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Association   /əsˌoʊsiˈeɪʃən/  /əsˌoʊʃiˈeɪʃən/   Listen
Association

noun
1.
A formal organization of people or groups of people.
2.
The act of consorting with or joining with others.
3.
The state of being connected together as in memory or imagination.
4.
The process of bringing ideas or events together in memory or imagination.  Synonyms: connection, connexion.
5.
A social or business relationship.  Synonyms: affiliation, tie, tie-up.  "He was sorry he had to sever his ties with other members of the team" , "Many close associations with England"
6.
A relation resulting from interaction or dependence.  "The host is not always injured by association with a parasite"
7.
(chemistry) any process of combination (especially in solution) that depends on relatively weak chemical bonding.
8.
(ecology) a group of organisms (plants and animals) that live together in a certain geographical region and constitute a community with a few dominant species.



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"Association" Quotes from Famous Books



... middle-class association made me suppose that the elderly ecclesiastic was my "old Guv'nor,"—my father, the late Duke. But an instant's reflection proved to me that her Grace meant "tutor" by governor. I am ashamed to say ...
— In the Wrong Paradise • Andrew Lang

... many years' association with Glyn had made him almost as English in his expressions. "Think you are going to cheat me out of my morning's snooze by such a ...
— Glyn Severn's Schooldays • George Manville Fenn

... auspices of the American Historical Association have appeared the correspondence of Calhoun, of Chase, of Toombs, Stephens, and Cobb, and of Hunter of Virginia. Van Tyne's Letters of Webster (1902), including hundreds hitherto unpublished, was further ...
— Webster's Seventh of March Speech, and the Secession Movement • Herbert Darling Foster

... scientific interest which must attach to restorations of these early plants, they speak powerfully to the imagination, and supply it with materials from which to construct the vanished landscapes of the Carboniferous ages. From one such restored fern as the two now submitted to the Association, it is not difficult to pass in fancy to the dank slopes of the ancient land of the Lower Coal Measures, when they waved as thickly with graceful Sphenopteres as our existing hill sides with the common brake; and when every breeze that rustled ...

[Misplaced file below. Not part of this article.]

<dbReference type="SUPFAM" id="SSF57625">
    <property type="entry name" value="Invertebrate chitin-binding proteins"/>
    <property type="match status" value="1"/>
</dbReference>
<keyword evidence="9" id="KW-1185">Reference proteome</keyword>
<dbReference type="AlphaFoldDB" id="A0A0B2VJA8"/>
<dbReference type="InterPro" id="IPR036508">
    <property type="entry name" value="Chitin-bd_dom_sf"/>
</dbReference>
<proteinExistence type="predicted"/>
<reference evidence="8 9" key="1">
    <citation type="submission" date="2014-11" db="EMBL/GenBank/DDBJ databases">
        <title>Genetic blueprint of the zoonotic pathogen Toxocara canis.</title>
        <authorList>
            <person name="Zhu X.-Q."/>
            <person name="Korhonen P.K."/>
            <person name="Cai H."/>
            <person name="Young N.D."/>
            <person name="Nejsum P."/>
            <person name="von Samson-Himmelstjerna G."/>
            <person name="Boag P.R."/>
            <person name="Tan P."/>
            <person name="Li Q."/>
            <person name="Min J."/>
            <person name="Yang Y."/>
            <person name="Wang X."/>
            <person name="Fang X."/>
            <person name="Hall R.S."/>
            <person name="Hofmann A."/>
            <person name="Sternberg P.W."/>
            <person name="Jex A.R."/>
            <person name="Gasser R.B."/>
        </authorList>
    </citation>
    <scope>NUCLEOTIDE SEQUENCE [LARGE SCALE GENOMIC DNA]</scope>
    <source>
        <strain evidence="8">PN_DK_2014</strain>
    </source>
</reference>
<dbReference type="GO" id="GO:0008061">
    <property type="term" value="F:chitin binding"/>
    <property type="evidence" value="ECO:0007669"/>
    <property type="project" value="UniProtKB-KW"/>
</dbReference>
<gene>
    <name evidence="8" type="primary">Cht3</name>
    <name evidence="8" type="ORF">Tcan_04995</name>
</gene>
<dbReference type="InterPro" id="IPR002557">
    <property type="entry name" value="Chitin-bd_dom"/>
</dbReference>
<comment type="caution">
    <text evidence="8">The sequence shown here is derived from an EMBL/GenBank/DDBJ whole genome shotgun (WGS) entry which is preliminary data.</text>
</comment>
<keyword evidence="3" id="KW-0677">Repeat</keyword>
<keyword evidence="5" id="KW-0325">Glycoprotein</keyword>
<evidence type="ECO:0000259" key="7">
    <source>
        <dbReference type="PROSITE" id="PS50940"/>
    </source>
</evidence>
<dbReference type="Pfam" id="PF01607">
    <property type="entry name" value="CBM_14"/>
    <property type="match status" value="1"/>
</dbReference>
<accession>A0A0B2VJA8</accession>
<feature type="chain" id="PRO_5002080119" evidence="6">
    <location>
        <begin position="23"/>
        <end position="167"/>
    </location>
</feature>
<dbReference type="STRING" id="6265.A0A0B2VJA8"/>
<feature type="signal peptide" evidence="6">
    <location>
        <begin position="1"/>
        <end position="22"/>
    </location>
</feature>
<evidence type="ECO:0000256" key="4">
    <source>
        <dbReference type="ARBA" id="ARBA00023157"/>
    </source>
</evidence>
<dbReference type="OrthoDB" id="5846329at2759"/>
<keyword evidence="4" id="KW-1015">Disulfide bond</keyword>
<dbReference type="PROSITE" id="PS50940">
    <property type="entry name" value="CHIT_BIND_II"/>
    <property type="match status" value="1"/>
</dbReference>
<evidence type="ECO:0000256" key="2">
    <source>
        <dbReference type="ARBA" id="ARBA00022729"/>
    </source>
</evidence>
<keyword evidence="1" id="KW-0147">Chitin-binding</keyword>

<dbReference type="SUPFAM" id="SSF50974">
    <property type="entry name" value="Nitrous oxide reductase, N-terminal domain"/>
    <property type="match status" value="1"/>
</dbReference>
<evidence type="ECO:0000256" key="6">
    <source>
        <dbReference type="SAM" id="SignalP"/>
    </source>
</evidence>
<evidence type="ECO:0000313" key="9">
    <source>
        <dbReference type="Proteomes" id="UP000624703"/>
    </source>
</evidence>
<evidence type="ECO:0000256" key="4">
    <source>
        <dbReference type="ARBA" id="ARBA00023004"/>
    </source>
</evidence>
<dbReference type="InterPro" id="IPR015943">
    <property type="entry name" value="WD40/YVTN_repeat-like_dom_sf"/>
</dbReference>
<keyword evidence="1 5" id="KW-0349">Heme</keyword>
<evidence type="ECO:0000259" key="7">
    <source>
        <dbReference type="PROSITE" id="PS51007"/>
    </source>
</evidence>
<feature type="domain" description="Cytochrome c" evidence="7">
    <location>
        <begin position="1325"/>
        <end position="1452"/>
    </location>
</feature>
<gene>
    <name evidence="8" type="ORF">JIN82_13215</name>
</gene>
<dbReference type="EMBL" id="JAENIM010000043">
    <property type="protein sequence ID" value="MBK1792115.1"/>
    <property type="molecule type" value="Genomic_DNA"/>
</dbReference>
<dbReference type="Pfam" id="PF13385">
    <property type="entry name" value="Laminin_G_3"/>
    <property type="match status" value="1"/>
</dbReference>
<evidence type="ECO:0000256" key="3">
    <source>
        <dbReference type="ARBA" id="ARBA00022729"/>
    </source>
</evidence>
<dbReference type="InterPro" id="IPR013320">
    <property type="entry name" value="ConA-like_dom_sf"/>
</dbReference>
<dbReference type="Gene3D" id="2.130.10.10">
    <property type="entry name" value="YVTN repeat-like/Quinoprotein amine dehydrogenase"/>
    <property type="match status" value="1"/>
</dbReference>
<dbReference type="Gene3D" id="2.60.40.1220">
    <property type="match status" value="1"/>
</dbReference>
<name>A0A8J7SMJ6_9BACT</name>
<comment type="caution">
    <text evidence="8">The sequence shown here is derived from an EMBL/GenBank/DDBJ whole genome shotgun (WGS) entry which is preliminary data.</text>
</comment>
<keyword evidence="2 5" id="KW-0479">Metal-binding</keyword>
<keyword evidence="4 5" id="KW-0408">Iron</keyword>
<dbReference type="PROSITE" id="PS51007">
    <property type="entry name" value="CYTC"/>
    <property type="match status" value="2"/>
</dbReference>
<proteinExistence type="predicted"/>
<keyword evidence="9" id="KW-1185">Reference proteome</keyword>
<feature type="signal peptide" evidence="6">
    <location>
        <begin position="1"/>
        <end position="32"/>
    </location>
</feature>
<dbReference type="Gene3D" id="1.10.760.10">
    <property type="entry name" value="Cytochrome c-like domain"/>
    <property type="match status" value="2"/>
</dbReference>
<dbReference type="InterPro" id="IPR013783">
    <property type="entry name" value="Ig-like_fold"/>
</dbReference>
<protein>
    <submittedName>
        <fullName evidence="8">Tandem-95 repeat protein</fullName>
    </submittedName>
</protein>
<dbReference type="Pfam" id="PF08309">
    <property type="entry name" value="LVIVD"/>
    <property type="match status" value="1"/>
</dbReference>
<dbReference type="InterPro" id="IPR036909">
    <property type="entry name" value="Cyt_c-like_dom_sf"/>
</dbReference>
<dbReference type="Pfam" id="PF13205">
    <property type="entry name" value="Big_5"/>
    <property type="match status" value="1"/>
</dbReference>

— The Testimony of the Rocks - or, Geology in Its Bearings on the Two Theologies, Natural and Revealed • Hugh Miller

... a synthesis will find expression in simple and even harsh technique. But the process can only come AFTER the naturalist process and not before it. The child has a direct vision, because his mind is unencumbered by association and because his power of concentration is unimpaired by a multiplicity of interests. His method of drawing is immature; its variations from the ordinary ...
— Concerning the Spiritual in Art • Wassily Kandinsky

... be likened to a harp. When man thinks rightly his body is in tune; but wrong thinking creates inharmony in the body and produces sickness. Wrong thinking produces inharmony in the mind, which, of course, disconnects man from rightful association with the Divine. A man must, therefore, think right. Yet, because of centuries of erroneous conception of God and of the world, man has been a negative instead of a positive being, and his unwisdom has reacted ...
— The Silence • David V. Bush

... country fascinated him, and fascinated him through its hideous side. Was this masquerading as a black man a further proof of the fascination? Was it, as it were, a step downwards towards a closer association? Walker sought to laugh the notion from his mind, but it returned and returned, and here and there an incident occurred to ...
— Ensign Knightley and Other Stories • A. E. W. Mason

... assignable cause for this inferiority: a conclusion which no one, I think, would have suspected, but which is supported by the fact lately ascertained, that those salts answer best for preserving cheese which contain most of the deliquescent chlorides. (4/3. Report of the Agricultural Chemistry Association in the "Agricultural ...